Kingdom of the Netherlands

The Netherlands, country of porn, croquettes and drugs. Country of traffic jams, consensus, speed skating and audacious art. There is a saying that God created the world but the Dutch made the Netherlands. The very word “Netherlands” means low lands. The country is located on the North Sea, and large areas lie below sea level; its lowest point is more than 22 feet below sea level and its highest only about 1,050 feet above. The nation’s geography has shaped its history and culture. Through the centuries, the Dutch have prevailed against the sea by hard work and constant vigilance, yet water and ocean winds have also been a boon, resources that played a key part in the success of the Netherlands.

The name 'Holland' is often used to refer to the whole of the Netherlands, although this is not formally correct [similar to the tendency to refer to the United Kingdom as "England"]. Holland is a name in common usage given to two provinces in the western part of the Netherlands. The people of Holland are referred to as "Hollanders" in both Dutch and English. When referring to the Netherlands as a whole, the adjective is "Dutch".

The 'Orange' of the House of Orange originates from the small town in the South of France. William The Silent, son of the Prince of Nassau (in Germany), inherited the title to the House of Orange through family connections. The Royal Household is still today the House of Orange-Nassau. Orange is the Dutch national color. But the Dutch flag is red, white and blue.

The Dutch bulb trade, established in the 17th century, was probably the world's first forward commodities market. In 1636, a single tulip bulb was sold for 5,400 guilders, more than a substantial Amsterdam house cost at the time. Tulip bulbs were originally brought to the Netherlands from Turkey.

The export of fresh flowers is still a major Dutch industry. As of 1 January 2002, the Dutch cooperative combining two flower auction houses, FloraHolland, has become one of the world's largest auction organisations. Its annual sales in 2006 were EUR 3,9 billion. 85% of these sales were exported, mainly to other EU member states.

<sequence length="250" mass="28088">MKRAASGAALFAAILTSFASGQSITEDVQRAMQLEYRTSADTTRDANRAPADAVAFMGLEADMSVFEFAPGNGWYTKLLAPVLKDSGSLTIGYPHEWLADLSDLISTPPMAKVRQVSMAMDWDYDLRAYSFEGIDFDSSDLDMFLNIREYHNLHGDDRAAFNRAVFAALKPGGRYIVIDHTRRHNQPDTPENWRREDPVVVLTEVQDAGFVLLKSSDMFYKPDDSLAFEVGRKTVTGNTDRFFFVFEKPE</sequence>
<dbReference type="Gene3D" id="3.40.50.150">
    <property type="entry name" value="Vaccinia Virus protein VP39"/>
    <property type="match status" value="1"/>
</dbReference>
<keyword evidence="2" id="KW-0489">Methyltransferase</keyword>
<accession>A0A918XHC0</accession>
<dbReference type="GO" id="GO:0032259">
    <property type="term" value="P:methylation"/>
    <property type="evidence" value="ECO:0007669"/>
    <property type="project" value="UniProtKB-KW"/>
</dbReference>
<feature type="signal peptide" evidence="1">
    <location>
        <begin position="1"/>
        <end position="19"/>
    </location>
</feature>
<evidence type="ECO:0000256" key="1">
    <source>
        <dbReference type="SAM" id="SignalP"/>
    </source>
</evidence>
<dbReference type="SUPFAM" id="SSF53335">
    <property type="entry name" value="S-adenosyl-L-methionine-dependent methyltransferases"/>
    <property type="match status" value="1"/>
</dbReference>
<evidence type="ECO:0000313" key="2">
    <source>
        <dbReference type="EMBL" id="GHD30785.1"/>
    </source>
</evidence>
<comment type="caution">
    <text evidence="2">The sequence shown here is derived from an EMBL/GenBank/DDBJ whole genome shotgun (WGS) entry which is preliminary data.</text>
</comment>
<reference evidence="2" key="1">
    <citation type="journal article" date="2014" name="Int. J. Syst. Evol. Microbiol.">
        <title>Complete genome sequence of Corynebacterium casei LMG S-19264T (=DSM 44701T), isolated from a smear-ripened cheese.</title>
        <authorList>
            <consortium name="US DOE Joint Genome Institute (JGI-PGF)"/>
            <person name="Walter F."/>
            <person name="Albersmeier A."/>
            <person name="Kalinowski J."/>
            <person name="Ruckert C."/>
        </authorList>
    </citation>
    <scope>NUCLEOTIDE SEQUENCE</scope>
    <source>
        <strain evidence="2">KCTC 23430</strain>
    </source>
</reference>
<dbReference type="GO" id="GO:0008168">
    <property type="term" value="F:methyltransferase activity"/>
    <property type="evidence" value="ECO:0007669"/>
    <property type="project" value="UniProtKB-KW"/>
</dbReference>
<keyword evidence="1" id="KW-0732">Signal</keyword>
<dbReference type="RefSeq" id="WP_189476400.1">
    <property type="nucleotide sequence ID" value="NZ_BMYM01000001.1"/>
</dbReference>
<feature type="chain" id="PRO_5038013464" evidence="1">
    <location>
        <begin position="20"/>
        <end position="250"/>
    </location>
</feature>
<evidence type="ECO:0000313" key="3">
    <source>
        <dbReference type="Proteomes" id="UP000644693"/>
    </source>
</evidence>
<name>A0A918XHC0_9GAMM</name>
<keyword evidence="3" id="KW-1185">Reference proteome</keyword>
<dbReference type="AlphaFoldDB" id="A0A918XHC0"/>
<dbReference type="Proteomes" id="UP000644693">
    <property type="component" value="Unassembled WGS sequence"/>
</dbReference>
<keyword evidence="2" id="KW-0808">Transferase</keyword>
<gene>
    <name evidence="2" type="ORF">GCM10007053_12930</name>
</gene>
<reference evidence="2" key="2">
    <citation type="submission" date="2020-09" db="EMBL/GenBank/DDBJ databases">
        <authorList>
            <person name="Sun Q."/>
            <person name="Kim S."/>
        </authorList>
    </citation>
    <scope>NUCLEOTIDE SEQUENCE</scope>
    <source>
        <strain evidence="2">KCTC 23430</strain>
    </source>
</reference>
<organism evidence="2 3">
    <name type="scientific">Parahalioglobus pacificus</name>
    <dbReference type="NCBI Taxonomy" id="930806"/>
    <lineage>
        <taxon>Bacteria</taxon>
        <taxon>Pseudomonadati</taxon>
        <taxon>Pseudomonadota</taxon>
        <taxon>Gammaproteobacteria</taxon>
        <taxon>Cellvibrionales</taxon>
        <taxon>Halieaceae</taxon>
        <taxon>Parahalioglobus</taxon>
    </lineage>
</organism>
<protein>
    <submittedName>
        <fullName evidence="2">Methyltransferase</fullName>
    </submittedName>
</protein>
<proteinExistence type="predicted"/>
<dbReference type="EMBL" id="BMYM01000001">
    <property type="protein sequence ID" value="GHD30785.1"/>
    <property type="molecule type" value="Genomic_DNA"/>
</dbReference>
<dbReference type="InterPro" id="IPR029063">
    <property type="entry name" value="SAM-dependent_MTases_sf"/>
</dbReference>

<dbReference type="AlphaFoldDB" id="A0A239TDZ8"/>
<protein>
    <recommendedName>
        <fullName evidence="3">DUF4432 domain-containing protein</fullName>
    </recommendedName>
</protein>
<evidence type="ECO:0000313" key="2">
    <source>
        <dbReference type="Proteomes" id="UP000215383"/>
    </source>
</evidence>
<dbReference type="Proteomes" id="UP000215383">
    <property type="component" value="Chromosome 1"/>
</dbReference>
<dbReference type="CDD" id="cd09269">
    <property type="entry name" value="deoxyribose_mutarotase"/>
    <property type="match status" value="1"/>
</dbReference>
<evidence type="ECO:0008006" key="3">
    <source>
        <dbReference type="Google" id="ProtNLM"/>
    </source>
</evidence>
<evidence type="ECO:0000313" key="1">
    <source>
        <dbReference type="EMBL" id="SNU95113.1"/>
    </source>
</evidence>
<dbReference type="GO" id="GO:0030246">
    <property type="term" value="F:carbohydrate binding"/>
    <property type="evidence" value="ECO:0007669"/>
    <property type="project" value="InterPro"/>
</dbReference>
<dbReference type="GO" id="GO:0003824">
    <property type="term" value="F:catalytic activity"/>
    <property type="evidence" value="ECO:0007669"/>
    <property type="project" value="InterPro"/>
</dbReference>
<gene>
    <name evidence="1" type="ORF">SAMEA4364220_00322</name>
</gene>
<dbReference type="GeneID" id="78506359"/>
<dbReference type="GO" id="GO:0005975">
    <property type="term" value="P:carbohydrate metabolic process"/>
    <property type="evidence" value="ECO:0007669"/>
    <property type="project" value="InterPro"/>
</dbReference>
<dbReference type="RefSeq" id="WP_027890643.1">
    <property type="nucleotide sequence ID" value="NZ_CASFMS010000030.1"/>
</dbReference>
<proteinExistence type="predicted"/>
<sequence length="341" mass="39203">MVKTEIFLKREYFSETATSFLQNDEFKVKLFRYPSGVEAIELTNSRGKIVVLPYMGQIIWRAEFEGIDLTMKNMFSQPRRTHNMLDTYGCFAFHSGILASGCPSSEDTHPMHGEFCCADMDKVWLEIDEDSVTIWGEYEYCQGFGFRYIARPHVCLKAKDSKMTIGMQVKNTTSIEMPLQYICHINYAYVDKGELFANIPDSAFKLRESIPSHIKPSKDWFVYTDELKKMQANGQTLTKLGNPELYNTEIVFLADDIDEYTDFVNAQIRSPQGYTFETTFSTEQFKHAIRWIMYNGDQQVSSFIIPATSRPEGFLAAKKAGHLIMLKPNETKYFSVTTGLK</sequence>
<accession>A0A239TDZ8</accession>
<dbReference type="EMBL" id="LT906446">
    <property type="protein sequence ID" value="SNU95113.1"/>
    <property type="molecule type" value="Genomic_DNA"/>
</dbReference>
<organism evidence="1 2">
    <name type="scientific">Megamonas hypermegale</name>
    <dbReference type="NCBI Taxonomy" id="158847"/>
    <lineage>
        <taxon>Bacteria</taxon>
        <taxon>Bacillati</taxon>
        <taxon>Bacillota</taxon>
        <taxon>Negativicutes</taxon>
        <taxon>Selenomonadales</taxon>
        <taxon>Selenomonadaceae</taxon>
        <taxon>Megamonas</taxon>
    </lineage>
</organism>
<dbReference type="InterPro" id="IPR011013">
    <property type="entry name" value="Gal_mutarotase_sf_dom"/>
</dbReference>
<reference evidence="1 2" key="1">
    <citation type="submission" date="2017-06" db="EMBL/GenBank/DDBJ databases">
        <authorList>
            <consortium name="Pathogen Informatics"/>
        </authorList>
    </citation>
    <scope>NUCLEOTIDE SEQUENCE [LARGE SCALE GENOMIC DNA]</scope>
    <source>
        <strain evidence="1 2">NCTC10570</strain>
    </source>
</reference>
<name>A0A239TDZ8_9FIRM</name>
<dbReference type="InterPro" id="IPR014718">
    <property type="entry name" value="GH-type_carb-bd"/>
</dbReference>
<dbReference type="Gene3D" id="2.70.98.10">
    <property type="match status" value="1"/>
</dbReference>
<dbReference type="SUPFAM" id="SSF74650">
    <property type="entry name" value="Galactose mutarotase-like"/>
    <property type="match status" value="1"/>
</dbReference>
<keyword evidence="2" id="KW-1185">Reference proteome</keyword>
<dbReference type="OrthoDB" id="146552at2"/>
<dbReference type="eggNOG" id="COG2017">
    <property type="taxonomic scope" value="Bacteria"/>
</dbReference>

The coastal position of the Netherlands has always been of great importance to the Dutch economy. This importance is increased by the fact that three major West European rivers - the Rhine, the Meuse and the Scheldt - flow into the sea via the Netherlands. The Dutch economy is internationally oriented. The Netherlands is one of the most dynamic trade and industry centres in the European Union. Due to its geographical location, the Netherlands plays an important role as a main port and distribution location. The seaport of Rotterdam processes around 327 million tonnes of cargo each year and has been the largest seaport in the world for over 35 years. Amsterdam Airport Schiphol, the international airport, is the fourth largest cargo airport in Europe.

The Kingdom of the Netherlands consists of the Netherlands in Western Europe and the islands in the Caribbean. The European part of the Kingdom has a surface area of 41,528 km2. To the north and west the country is bordered by the North Sea, to the east by Germany and to the south by Belgium. With 16 million inhabitants and an average of 459 people per square kilometer the Netherlands is one of the most densely populated countries in the world. The vast majority of the population lives in what is called the ´Randstad, the urban area surrounding and including the four main cities in the west of the country: Amsterdam, The Hague, Rotterdam and Utrecht.

The Netherlands is a small and densely populated country. Its economy depends on industry (particularly chemicals and metal processing), intensive agriculture and horticulture, and infrastructure, which takes advantage of the country's geographical position at the heart of Europe's transportation network. These factors have led to major pressure on the environment. The government works closely with industry and nongovernmental organizations to reach environmental targets. The Dutch welcomed the EU's 2008 directive to cut greenhouse gas (GHG) emissions 20% from 1990 levels and increase power derived from renewable sources to 20% by 2020. The Netherlands has a binding national target to reduce emissions in sectors not covered by the EU emissions trading system by 16% in 2020. It also has a binding national target of 14% in 2020 for renewable energy. Many independent energy experts, however, consider the government’s aggressive climate change targets to be overly optimistic.

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